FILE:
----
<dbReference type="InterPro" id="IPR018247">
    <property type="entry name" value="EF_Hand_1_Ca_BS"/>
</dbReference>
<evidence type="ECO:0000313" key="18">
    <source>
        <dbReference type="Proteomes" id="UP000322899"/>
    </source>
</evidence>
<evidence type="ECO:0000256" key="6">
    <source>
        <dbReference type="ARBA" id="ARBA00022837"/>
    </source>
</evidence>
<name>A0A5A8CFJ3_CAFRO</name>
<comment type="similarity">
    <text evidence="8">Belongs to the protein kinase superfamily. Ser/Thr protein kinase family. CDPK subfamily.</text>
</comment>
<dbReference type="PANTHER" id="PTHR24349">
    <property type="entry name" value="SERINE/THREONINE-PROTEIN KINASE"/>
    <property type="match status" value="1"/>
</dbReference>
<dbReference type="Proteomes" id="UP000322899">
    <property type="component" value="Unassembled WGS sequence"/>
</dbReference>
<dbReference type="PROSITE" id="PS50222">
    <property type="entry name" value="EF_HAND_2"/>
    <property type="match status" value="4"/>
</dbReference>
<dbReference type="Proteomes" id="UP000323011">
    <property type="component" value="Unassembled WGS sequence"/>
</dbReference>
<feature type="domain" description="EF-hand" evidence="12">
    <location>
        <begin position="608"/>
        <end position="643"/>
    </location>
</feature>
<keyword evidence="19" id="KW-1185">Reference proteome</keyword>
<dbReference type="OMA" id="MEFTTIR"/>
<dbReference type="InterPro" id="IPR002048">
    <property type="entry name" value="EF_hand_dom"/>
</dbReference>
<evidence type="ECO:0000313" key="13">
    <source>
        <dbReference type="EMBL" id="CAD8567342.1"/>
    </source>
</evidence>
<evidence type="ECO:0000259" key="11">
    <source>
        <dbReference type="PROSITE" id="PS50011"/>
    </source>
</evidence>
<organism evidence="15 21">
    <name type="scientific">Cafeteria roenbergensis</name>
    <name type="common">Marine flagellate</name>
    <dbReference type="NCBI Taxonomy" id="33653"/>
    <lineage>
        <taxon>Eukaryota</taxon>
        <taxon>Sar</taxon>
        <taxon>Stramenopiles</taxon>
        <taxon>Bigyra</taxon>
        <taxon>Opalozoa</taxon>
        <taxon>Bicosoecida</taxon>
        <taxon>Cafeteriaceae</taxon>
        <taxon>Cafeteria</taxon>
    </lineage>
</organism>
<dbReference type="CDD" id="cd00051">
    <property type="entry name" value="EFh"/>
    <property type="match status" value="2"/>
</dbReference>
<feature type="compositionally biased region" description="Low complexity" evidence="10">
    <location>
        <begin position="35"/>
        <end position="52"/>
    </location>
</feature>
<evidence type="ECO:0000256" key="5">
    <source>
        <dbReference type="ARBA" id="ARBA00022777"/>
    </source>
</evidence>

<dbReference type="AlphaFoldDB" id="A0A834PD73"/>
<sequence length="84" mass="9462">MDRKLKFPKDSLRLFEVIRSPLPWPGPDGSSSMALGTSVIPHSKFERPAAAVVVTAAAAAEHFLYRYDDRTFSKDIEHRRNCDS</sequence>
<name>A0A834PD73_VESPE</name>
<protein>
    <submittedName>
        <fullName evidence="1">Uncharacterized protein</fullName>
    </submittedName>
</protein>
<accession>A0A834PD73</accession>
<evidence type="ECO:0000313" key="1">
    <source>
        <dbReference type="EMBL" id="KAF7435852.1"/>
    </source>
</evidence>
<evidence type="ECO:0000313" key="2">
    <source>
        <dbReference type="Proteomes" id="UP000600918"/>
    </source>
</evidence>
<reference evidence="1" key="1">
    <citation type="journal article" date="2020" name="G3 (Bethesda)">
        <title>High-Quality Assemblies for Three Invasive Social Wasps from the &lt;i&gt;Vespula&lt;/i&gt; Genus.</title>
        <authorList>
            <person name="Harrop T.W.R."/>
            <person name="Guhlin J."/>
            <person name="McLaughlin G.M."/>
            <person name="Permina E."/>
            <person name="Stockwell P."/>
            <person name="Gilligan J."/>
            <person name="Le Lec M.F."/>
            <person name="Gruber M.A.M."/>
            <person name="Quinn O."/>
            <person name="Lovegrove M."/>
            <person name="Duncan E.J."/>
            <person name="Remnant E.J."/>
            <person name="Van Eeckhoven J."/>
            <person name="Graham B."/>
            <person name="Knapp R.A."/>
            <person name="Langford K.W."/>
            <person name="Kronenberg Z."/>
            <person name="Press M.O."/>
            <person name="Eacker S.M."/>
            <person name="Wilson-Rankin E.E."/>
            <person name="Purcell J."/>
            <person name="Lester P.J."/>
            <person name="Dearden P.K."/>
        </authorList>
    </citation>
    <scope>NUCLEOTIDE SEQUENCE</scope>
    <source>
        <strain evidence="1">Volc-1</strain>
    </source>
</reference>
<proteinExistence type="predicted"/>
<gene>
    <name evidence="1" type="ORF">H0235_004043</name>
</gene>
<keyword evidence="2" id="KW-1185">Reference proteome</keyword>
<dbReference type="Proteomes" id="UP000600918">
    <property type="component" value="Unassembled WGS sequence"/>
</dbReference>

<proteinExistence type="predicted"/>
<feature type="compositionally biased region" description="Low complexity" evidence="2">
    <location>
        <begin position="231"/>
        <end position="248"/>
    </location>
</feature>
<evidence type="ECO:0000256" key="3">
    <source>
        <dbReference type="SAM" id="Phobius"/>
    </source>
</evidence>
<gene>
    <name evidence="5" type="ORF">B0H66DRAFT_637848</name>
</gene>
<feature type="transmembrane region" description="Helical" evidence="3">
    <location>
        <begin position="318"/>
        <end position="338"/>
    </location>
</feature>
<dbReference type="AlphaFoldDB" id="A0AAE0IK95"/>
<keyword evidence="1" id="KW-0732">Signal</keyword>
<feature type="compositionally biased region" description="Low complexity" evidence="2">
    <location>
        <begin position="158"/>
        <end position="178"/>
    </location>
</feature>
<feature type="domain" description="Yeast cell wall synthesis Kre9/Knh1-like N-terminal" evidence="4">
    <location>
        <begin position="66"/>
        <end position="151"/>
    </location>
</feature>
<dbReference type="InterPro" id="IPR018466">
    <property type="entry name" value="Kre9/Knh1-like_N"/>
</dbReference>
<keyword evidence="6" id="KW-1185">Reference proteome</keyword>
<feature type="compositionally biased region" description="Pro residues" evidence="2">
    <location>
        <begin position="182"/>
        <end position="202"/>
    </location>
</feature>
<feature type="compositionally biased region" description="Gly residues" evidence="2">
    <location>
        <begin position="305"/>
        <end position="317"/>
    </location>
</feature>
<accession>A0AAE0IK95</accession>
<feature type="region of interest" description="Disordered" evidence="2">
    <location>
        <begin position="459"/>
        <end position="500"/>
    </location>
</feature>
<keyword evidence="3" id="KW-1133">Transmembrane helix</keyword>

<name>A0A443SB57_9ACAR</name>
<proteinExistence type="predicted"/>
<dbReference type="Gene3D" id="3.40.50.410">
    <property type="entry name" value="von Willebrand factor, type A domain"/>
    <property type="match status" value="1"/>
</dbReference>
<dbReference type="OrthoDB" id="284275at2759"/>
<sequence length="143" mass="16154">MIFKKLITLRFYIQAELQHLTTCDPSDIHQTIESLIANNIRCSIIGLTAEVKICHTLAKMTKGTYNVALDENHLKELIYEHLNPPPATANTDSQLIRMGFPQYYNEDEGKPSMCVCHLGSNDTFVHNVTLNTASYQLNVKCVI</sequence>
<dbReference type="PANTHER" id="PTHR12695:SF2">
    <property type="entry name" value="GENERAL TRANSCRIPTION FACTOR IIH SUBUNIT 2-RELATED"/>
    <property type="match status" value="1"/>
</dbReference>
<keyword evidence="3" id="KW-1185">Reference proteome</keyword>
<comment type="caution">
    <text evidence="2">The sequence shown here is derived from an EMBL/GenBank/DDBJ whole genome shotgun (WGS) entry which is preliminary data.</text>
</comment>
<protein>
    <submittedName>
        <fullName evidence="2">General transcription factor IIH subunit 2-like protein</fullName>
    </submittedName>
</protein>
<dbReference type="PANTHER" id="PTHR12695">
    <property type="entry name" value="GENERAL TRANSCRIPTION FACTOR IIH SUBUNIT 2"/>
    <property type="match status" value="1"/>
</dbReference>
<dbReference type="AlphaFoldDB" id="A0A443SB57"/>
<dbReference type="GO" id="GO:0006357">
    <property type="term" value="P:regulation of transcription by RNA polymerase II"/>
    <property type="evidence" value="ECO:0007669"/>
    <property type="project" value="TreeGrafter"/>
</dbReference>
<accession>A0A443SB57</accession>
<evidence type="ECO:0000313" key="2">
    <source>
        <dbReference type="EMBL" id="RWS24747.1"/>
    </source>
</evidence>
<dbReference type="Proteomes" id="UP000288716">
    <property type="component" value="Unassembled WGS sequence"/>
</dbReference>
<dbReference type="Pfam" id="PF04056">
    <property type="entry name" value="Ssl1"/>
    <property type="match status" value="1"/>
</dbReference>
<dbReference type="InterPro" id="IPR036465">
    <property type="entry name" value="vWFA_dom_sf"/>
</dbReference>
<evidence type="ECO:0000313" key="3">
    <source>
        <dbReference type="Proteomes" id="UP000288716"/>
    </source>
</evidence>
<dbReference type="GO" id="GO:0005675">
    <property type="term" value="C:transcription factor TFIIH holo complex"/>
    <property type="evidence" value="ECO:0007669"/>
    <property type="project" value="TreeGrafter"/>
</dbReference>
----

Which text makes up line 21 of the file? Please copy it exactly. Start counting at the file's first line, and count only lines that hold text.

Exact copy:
</dbReference>